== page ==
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Design and Optimisation of a Three Layers Thermal Neutron, Fast Neutron and Gamma-Ray Imaging System

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Abstract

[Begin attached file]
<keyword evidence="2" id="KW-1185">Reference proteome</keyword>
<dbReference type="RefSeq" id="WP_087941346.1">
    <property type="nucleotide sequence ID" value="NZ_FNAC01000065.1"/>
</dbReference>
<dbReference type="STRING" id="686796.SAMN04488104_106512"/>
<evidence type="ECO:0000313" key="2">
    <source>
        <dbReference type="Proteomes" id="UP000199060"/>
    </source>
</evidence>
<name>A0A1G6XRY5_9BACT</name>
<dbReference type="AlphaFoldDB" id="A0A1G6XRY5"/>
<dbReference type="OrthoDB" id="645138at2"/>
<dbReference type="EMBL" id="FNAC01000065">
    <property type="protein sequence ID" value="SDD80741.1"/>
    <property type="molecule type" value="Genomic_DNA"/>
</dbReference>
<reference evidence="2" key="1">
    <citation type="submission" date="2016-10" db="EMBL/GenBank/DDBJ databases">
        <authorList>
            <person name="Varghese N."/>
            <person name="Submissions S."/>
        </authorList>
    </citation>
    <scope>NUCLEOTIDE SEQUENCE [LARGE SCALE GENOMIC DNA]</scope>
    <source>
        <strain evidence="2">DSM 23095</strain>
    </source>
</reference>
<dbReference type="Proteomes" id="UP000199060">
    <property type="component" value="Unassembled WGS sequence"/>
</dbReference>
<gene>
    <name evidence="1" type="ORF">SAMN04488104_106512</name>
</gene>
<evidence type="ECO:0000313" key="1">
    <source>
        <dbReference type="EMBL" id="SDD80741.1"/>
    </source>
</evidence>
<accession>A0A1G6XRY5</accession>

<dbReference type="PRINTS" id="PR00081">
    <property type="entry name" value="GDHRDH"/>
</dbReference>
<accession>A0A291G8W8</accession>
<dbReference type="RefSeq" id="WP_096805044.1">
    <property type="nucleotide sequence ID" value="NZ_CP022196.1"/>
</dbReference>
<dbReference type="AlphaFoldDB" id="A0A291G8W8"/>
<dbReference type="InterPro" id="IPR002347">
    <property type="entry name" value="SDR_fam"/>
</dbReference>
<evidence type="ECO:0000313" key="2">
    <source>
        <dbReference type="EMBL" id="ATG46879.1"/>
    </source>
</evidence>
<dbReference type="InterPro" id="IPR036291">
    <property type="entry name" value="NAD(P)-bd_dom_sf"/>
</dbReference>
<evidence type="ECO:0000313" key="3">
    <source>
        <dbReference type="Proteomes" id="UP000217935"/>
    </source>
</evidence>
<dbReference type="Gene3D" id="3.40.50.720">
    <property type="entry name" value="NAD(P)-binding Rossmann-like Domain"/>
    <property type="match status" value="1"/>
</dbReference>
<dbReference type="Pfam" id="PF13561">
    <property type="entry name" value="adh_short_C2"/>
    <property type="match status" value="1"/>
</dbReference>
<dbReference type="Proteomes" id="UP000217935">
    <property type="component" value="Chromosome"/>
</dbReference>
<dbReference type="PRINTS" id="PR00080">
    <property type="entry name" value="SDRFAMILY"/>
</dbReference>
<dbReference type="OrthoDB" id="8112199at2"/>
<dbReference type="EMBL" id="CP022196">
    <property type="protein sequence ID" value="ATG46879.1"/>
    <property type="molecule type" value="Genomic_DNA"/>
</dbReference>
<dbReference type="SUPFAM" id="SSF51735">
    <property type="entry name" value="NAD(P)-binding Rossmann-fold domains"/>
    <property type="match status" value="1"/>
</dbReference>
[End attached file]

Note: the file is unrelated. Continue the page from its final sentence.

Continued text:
The design and configuration of a multi-layered imaging system with the ability to detect thermal neutrons, fast neutrons and gamma rays has been developed and its efficacy demonstrated. The work presented here numerically determines the systems efficiency and spatial resolution, using 252Cf and 137Cs as a case study. The novelty of this detection system lies in the use of small form factor detectors in a three-layer design, which utilises neutron elastic scattering and Compton scattering simultaneously. The current configuration consists of 10 mm thick natural lithium glass (GS10) scintillator integrated with a 20 mm thick plastic scintillator (EJ-204) in the first layer, a 15 mm thick lithium glass (GS10) scintillator in the second and a 30 mm thick CsI(Tl) scintillator forming the final layer. Each of these layers is backed with an 8 x 8 silicon photomultiplier diode (SiPM) array. The overall size of the imaging system is 27 mm x 27 mm x 135 mm. MCNPv6.1 and Geant4-10.04 were alternatively used to optimise the overall configuration and to investigate detection modalities. Results show promising performance with high precision source localisation and characterization abilities. Measurements were virtually obtained of two gamma-ray sources within steel enclosures at angles of 15o, 30o and 50o separation in order to test spatial resolution ability of the system. With the current active size of the system and the 8x8 SiPM configuration, the results estimate the spatial resolution to be close to 30o. The ability of the system to characterise and identify sources based on the type and energy of the radiation emitted, has been investigated and results show that for all radiation types the system can identify the source energy within the energy range of typical reported sources in literature.